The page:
It was a rough day for New Media Publishing on Tuesday, when The Test Kitchen announced that it is withdrawing from the Eat Out Awards, just two weeks after Restaurant Mosaic at the Orient had announced the same decision from the Eat Out stage, when Chef Chantel Dartnall collected her 9th-ranked Eat Out statue. Both restaurants have sounded gracious in stating that their restaurants are stepping back, to allow younger chefs to get onto the Eat Out Top List.
This is a bizarre announcement by both restaurants, as one does not apply to Eat Out to evaluate one’s restaurant. Judges allegedly visit the restaurants under cover, and Eat Out has already announced that it will evaluate all the best restaurants in our country, in response to the initial announcement of Restaurant Mosaic’s withdrawal. When The Test Kitchen announcement was made on Tuesday morning, Eat Out took most of the day to craft its response, posting a long wordy statement, indicating that the announcement had caught them by surprise, a blah-blah response signalling their panic.
On Social Media platforms it was speculated that there could be more to these announcements than being so generous in their withdrawal. They have not announced withdrawing from any other local or international restaurant awards, surely which should be the ultimate random act of kindness? So, if Eat Out awards the restaurants Top Ten status in 2020, will the Chefs refuse to attend the Awards ceremony to collect their awards? This withdrawal from what is deemed to be the top restaurant recognition in our country, and most directly affects restaurant revenue, is unprecedented. No other local restaurant awards come close to the stature of the Eat Out Awards, the Top 10 List being the most desired restaurant recognition locally. The Test Kitchen had to suffer its number 2 position for the second year running, after having been the number one restaurant for six years prior to that. Restaurant Mosaic has never made it to the number one slot, seen to be deserving by so many restaurant diners, only receiving the number nine rank this year, an insult to the international standing of the restaurant, as demonstrated again in Paris this week, even if it is located in Pretoria, perhaps not the most sexy restaurant location.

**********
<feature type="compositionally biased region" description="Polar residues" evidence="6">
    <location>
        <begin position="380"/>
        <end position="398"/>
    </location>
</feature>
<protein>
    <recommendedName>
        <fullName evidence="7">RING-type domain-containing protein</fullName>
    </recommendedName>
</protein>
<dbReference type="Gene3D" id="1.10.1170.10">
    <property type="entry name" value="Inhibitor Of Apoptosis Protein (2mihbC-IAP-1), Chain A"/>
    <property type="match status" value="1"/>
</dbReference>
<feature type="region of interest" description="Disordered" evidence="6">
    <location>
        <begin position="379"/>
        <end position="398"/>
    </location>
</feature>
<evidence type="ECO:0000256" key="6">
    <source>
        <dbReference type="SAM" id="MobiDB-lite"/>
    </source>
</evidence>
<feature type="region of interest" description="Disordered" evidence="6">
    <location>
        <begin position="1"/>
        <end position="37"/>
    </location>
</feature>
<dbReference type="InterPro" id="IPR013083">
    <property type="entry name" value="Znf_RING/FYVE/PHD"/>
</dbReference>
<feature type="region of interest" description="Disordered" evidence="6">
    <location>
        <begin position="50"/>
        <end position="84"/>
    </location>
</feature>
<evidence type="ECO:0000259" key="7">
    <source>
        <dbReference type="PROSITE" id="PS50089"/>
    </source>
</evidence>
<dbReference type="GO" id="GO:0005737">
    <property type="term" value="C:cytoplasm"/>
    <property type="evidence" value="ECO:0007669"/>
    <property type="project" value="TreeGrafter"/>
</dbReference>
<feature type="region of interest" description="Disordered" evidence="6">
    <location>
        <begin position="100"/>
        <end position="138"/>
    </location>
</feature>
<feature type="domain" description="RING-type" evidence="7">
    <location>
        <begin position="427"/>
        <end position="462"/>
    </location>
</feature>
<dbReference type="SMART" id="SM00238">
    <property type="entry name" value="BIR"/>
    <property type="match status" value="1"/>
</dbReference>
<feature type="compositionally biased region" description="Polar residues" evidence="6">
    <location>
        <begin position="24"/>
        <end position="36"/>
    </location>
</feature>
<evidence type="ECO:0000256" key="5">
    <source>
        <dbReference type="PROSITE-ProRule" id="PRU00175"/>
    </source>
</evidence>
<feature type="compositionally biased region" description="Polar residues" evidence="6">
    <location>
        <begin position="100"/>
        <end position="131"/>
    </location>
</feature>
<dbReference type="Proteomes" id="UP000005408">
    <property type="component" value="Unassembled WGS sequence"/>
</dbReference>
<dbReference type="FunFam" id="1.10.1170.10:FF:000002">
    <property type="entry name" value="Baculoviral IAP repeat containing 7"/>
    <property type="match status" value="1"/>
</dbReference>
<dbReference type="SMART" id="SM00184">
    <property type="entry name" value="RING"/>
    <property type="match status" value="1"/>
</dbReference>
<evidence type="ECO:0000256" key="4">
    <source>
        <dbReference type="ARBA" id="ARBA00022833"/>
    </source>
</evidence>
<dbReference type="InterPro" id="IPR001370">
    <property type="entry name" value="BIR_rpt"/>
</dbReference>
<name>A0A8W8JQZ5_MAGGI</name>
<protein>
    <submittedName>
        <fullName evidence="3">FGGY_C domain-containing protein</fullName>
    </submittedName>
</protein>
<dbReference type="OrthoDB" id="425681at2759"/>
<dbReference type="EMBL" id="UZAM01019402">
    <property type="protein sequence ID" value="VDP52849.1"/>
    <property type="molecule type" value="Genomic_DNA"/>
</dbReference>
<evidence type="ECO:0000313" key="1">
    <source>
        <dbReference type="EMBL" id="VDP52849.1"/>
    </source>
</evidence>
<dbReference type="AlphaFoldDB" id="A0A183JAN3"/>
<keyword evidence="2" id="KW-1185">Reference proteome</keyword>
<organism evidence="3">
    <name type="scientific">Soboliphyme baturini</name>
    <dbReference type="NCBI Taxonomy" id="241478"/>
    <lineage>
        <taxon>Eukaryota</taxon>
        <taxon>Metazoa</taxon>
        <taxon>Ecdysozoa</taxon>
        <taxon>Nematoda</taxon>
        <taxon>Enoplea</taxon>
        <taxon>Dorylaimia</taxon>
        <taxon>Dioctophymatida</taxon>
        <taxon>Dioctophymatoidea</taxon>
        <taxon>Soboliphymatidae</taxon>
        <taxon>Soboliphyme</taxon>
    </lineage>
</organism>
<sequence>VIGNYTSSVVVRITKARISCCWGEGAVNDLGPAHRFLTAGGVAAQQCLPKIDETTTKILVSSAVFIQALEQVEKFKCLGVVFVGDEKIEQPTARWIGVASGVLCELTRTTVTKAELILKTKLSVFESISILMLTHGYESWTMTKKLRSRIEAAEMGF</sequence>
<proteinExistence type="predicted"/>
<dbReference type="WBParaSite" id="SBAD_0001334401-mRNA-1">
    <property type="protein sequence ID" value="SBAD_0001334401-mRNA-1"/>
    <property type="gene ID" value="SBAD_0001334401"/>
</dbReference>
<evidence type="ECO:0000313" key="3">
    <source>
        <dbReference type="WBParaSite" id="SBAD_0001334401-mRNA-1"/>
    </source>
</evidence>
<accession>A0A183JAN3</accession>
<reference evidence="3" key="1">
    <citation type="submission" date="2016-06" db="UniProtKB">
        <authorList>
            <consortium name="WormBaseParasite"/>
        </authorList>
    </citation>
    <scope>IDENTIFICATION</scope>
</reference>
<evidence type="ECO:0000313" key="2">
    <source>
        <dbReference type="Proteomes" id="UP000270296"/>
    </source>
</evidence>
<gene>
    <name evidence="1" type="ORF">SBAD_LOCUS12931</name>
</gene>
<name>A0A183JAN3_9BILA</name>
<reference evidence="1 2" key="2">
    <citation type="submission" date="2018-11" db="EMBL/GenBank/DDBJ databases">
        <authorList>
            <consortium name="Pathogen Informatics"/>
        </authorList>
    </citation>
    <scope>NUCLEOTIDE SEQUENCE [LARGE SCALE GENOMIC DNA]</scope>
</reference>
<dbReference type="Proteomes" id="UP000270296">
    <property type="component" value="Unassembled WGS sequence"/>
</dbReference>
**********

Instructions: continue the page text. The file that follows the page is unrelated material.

Both Chefs Chantel Dartnall and Luke Dale Roberts have achieved international acclaim for their respective restaurants. Just this week Chef Chantal was one of 60 top chefs in the world which were invited to attend the La Liste award ceremony in Paris, Restaurant Mosaic the most highly ranked restaurant in this Top 1000 List in our country, jointly ranked with the Test Kitchen, but the former winning the Country Award. The Test Kitchen is on the highly acclaimed World’s 50 Best Restaurants List, ranked at number 44 earlier this year. Are both chefs throwing their toys out of their cots, being miffed at their poor local Eat Out standing, given their international recognition, it was speculated on Social Media platforms.
Eat Out is a restaurant award, and not a chef award. The withdrawing chefs cannot therefore make space for ‘younger chefs’ by withdrawing from the Eat Out Awards. The Test Kitchen Group has four sister restaurants, which gives them a somewhat better chance of climbing up the Eat Out ladder. Restaurant Mosaic has no benefit in stepping back, other than pure benevolence.